On what administrators should do differently

“Less protocol. More connection.”

The above answers have been edited for length.

Dr. Zaheer’s Canadian Journal of Psychiatry paper can be found here:

The Quick Takes podcast can be found here, and is just over 25 minutes long:—patient-suicide-and-its-impact-on-residents-and-psychiatrists-with-dr-juveria-zaheer

Selection 3: “I’m a psychologist with a history of anxiety. Treating it as a permanent problem might make young people feel worse”

Lucy Foulkes

The Guardian, 9 July 2023

I was an anxious teenager. For me, the issue was always worry: excessive, awful, irrational thoughts that started when I was about 10 and reached their crescendo when I was an undergraduate, when things fell apart entirely and I needed a lot of treatment to be able to function again. Before I got help, I had no language to describe how I felt and no adults around me who understood what was happening.

As the public conversation about anxiety continues to swell, I’ve been asking myself: would I have been better off as an anxious teenager today?Despite all the recent awareness-raising efforts, the reduction in stigma, the lessons in schools – and despite how hard it was navigating my own anxiety in silence – I find myself answering ‘no’.

So begins an essay by Foulkes.

She notes the lack of understanding of mental disorders in the past. “I didn’t even know the word ‘anxiety’ until I was about 20. If my parents and my school had understood what was happening, my life could have been very different.”

She wonders about access to care. “But growing up now would only be better if it meant access to support, and I’m not sure most teenagers have that.” She notes the interest in mental health hasn’t translated into meaningful support for many. “Awareness-raising efforts in schools, online and elsewhere have flooded teenagers’ minds with the concept of anxiety, but funding for services has not caught up, and light-touch school interventions often aren’t enough.”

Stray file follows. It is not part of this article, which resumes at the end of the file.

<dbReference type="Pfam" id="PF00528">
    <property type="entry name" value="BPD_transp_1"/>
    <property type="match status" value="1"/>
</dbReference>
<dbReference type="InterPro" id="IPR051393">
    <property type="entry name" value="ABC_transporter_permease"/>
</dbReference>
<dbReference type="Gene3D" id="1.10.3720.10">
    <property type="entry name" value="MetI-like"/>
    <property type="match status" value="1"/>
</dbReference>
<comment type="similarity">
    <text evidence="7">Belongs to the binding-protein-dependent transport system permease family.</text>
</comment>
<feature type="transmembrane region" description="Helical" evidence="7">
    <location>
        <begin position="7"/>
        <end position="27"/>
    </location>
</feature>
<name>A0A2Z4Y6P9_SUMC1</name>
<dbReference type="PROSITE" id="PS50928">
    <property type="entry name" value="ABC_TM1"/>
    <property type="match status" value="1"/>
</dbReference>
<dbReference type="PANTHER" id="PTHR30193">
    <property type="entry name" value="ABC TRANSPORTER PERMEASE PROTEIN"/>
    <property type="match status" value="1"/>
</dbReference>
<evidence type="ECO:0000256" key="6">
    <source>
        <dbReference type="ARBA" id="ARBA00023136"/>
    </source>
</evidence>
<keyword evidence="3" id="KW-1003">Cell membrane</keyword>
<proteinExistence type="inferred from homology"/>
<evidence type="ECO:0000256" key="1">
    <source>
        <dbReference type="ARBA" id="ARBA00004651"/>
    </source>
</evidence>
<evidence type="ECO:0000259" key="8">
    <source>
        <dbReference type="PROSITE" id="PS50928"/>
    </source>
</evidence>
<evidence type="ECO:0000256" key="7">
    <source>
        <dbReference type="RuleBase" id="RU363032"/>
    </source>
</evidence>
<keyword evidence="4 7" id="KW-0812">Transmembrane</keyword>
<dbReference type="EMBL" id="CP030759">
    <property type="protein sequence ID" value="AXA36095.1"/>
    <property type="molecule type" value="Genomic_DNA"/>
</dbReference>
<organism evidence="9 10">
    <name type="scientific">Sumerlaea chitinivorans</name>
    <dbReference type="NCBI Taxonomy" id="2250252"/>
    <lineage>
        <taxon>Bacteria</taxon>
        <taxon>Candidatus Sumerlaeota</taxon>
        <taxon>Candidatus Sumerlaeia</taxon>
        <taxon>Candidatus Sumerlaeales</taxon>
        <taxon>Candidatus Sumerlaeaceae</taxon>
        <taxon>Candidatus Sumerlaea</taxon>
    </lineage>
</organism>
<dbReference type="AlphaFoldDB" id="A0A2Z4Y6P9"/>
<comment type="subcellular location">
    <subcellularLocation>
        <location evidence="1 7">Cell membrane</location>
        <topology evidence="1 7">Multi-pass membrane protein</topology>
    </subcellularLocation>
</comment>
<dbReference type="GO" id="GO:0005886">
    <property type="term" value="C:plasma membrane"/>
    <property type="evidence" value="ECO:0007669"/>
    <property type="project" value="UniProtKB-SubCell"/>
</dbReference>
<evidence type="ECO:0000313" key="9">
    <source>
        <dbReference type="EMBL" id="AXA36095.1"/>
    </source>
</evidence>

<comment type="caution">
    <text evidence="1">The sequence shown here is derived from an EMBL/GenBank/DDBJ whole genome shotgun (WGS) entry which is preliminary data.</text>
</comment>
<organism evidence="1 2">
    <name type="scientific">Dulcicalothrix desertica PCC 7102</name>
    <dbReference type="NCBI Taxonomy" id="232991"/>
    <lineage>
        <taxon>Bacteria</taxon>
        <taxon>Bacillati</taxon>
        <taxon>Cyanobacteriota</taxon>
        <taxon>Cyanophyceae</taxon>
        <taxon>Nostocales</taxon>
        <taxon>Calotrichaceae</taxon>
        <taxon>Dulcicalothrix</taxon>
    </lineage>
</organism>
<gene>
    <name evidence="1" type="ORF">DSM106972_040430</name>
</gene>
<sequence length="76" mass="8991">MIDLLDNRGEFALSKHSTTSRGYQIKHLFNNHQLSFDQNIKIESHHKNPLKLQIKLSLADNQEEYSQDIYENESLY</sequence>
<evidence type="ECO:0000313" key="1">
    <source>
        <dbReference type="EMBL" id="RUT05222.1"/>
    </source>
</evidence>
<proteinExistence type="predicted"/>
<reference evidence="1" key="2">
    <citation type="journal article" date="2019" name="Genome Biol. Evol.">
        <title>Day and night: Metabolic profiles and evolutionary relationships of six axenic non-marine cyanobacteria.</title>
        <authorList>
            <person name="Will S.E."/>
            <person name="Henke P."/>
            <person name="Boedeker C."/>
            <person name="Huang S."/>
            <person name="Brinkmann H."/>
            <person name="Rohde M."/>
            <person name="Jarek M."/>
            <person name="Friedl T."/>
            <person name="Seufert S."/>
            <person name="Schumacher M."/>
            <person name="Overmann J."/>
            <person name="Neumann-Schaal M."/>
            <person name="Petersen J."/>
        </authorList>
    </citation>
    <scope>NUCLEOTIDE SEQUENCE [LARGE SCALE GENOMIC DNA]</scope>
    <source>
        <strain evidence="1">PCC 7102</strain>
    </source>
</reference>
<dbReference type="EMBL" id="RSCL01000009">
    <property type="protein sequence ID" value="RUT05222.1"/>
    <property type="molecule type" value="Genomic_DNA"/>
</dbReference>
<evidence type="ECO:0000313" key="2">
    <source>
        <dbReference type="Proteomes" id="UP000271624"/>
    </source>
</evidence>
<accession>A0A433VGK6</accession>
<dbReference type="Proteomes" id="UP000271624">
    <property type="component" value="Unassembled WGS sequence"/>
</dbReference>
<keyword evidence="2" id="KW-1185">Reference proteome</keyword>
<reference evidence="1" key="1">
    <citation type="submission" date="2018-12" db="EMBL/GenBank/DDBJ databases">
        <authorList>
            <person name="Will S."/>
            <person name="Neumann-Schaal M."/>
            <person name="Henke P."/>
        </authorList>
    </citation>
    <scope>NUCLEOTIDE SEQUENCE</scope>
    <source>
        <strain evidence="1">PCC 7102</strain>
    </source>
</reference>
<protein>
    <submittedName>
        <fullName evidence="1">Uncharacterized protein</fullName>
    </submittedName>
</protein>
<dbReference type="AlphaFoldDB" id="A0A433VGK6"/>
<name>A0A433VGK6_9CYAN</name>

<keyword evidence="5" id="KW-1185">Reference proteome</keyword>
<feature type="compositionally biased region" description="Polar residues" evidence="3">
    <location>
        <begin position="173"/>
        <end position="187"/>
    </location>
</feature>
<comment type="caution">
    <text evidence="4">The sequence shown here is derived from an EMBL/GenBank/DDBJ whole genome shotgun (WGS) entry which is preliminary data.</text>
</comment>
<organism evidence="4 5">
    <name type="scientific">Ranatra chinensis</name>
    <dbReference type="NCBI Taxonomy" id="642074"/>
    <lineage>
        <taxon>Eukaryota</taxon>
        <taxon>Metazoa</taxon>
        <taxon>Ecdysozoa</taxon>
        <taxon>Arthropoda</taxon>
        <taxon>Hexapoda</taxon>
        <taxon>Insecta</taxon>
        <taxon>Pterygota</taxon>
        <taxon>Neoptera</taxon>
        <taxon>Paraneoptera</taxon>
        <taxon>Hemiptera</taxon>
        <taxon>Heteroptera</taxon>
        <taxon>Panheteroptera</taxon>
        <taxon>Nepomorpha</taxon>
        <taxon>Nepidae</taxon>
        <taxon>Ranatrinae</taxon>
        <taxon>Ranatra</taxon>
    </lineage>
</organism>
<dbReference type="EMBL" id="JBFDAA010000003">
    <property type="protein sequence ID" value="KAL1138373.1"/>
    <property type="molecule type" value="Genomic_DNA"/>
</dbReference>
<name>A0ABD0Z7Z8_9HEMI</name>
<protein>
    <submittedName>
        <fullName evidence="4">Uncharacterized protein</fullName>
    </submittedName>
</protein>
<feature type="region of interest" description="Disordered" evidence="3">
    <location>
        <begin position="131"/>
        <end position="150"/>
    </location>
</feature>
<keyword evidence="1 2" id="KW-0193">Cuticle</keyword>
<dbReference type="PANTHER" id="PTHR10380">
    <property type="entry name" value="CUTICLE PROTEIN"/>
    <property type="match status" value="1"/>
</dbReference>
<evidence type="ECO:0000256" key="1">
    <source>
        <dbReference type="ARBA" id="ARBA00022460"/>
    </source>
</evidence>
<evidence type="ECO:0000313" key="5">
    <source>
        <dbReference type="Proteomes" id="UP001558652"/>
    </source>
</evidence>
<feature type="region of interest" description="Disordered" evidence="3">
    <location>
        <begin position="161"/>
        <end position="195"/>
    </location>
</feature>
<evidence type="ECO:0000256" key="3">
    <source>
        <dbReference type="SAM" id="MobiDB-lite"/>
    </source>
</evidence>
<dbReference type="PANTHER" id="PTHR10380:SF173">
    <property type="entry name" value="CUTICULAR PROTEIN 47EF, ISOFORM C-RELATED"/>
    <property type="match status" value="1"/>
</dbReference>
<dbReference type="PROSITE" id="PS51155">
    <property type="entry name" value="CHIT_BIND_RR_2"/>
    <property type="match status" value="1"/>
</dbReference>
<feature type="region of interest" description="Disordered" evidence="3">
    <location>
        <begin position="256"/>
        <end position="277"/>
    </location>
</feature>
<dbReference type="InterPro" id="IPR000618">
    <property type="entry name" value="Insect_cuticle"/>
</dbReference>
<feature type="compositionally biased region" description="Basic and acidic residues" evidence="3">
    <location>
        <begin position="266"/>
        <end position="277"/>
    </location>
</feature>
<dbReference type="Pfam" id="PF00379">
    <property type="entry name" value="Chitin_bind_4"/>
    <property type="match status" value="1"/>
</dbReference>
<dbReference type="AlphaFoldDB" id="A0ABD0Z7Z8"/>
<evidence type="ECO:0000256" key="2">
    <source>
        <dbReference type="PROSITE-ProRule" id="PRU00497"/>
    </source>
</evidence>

She also worries about the approach that we are collectively taking. “[T]here has been a huge increase in the number of young people who ask not to do things because they are anxious – and these requests are being granted.” In speaking to teachers, she explains: “Extensions to assessment deadlines are granted freely. One teacher said that there are so many teenagers who want to sit exams away from their peers that they have run out of rooms to accommodate them. A clinical psychologist working in schools told me that these adjustments are often put in place with no intention to review them, ever, as though the young person’s anxiety will unquestioningly be there – and should be accommodated – for ever, rather than being treated.”

She acknowledges that some may need “permanent adjustments” – for example, with someone who had been badly bullied and is fearful of school. “But in many other cases, automatic adjustments make things worse, because they rob young people of a vital opportunity.”

She favours that we find “a balance with how we manage anxiety in teenagers today.”

“Yes, give them the language they need and encourage them to talk about how they feel. Fund one-to-one therapy and make it accessible as soon as possible. Teach adults what anxiety looks like in young people and tell them how they can help. But as much as possible, avoid treating anxiety as if it is a permanent personality trait. And where possible, treat adjustments and avoidance as temporary measures, in the service of gradually helping young people tolerate and face their fears.”

A few thoughts:

1. This is a well-written essay.

2. She asks a big question: are adolescents with anxiety any better off today than in her youth? We have greater awareness, yes, but for many, we don’t have better public services. (She writes as a UK psychologist, commenting on UK services – but the comment seems also relevant on this side of the Atlantic.)

3. Is the current approach to accommodations problematic because, as Foulkes argues, it leads to the view that anxiety is a “permanent personality trait?” Readers can draw their own conclusions.

4. And, speaking of our current approach, some government officials now promote initiatives like mindfulness for students. In New York City, for example, high school students will be required to do mindful breathing for a few minutes daily, starting this fall. Are these efforts an important step towards better mental health or simply good PR when the harder work of helping those with anxiety problems isn’t being done? (NYC actually cut funding for anxiety-related programming.)

The full Guardian essay can be found here:

Reading of the Week. Every week I pick articles and papers from the world of Psychiatry.